Social media giant will search for other ways to monetize the #1 most downloaded app in the world 

Facebook, Inc. abandons its plan tp monetize WhatsApp, a messenger it bought in 2012 for $22 billion. Initially annual subscription to WhatsApp was $0.99, and the app also made money from download fees, but Facebook made it completely free, planning to monetize through selling ads, as The Wall Street Journal explains. 

As of the beginning of 2020, WhatsApp is used by 1.5 billion people globally, but has yet to bring profit to Facebook. 

In May 2019, Facebook officially introduced the prototypes for WhasApp ads in app’s Status feature. However, these plans are laid to rest for now, partly due to the actions of the previous management at WhatsApp. 

Its creators Jan Koum and Brian Acton were openly against ads in WhatsApp, and it seems to be one of the key factors in their decision to leave the company. 

Koum and Acton were the ones who changed WhatsApp’s terms of use to strictly forbid adding ads to it. The idea was to create potential PR problems for Facebook if it ever tries to introduce ads to WhatsApp without notifying the customers in no uncertain terms. 

According to WSJ, 98% of Facebook’s revenue in the third quarter came from ads, so it remains to be seen for how long will the social media giant tolerate unprofitable WhatsApp, and whether Facebook will be able to come up with more creative and user-friendly way to monetize it. [:ru]Social media giant will search for other ways to monetize the #1 most downloaded app in the world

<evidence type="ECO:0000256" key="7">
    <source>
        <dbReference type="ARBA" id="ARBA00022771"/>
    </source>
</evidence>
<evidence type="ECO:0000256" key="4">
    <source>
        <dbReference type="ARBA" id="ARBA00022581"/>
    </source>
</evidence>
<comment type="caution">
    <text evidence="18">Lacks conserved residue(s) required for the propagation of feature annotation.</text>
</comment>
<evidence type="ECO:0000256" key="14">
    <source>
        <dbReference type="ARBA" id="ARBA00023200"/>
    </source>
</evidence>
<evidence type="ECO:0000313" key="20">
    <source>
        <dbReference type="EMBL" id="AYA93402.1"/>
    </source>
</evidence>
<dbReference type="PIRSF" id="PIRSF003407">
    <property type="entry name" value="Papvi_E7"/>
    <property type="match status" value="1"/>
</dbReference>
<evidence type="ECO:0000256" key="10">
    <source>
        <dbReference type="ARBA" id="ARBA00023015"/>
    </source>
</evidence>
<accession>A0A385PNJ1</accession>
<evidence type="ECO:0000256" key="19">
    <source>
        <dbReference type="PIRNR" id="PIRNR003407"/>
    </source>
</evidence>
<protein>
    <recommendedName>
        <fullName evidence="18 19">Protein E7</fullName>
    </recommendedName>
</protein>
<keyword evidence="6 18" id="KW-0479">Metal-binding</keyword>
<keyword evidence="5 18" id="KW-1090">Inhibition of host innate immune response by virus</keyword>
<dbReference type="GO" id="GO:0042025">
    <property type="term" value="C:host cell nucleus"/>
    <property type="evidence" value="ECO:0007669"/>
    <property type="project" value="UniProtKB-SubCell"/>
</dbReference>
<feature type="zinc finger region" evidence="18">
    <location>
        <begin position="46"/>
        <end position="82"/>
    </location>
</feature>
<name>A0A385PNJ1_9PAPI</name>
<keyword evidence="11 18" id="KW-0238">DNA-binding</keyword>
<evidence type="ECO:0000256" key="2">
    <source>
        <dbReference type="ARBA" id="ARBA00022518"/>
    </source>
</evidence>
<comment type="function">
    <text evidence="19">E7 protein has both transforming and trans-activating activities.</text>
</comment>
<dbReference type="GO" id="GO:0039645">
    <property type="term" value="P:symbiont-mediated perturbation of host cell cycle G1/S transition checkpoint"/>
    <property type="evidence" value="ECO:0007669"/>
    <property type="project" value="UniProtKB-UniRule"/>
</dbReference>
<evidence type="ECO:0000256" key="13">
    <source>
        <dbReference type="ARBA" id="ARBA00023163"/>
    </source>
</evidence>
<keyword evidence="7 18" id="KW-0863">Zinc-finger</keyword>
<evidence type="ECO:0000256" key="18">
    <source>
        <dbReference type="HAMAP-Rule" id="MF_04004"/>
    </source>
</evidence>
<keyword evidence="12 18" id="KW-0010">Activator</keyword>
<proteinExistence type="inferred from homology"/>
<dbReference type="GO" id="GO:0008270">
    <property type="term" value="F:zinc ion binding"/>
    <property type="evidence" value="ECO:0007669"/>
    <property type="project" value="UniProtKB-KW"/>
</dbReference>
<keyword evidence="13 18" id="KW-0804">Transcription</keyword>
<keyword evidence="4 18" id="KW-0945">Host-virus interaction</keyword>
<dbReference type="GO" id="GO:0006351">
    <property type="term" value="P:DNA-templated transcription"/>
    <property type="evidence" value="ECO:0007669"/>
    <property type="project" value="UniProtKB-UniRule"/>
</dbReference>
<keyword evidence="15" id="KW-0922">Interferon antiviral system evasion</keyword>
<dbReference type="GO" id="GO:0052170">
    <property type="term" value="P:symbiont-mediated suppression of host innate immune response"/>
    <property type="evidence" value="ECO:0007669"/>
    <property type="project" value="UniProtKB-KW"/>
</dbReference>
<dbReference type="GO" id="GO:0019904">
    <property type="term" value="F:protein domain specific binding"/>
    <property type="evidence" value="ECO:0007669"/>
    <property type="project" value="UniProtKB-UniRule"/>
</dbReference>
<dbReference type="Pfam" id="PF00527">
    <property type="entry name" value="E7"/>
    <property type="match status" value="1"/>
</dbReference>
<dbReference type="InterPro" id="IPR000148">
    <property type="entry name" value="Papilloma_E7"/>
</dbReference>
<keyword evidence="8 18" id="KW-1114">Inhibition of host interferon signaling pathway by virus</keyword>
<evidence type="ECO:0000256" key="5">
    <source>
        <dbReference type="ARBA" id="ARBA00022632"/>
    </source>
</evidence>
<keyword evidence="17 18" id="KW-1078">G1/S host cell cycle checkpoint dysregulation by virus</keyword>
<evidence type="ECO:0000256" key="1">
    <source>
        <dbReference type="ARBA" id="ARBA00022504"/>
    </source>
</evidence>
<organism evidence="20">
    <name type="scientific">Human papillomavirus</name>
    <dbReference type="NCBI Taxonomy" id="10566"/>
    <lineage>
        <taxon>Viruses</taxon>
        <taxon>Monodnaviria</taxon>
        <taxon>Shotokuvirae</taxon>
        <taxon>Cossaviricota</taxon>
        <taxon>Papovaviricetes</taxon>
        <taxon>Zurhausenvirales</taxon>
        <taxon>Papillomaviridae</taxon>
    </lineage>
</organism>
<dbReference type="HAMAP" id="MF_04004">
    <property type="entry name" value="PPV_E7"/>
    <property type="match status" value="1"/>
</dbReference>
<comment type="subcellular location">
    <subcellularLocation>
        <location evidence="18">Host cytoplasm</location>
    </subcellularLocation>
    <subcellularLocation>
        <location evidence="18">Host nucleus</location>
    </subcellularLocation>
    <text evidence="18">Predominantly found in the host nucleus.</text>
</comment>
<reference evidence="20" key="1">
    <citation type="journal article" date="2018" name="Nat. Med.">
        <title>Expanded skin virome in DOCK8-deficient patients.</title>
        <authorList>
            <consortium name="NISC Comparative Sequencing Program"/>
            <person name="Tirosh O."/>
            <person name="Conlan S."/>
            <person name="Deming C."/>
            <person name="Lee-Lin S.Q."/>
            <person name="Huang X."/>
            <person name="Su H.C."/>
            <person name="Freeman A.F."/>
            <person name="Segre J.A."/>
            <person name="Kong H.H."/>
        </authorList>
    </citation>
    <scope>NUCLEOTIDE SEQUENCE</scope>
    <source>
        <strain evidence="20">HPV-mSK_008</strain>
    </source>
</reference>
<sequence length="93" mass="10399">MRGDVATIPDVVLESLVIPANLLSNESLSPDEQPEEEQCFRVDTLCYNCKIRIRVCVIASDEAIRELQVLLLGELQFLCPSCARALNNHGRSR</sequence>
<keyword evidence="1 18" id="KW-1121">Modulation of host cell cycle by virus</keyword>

Facebook, Inc. abandons its plan tp monetize WhatsApp, a messenger it bought in 2012 for $22 billion. Initially annual subscription to WhatsApp was $0.99, and the app also made money from download fees, but Facebook made it completely free, planning to monetize through selling ads, as The Wall Street Journal explains. 

As of the beginning of 2020, WhatsApp is used by 1.5 billion people globally, but has yet to bring profit to Facebook. 

In May 2019, Facebook officially introduced the prototypes for WhasApp ads in app’s Status feature. However, these plans are laid to rest for now, partly due to the actions of the previous management at WhatsApp. 

Its creators Jan Koum and Brian Acton were openly against ads in WhatsApp, and it seems to be one of the key factors in their decision to leave the company. 

Koum and Acton were the ones who changed WhatsApp’s terms of use to strictly forbid adding ads to it. The idea was to create potential PR problems for Facebook if it ever tries to introduce ads to WhatsApp without notifying the customers in no uncertain terms. 

According to WSJ, 98% of Facebook’s revenue in the third quarter came from ads, so it remains to be seen for how long will the social media giant tolerate unprofitable WhatsApp, and whether Facebook will be able to come up with more creative and user-friendly way to monetize it.

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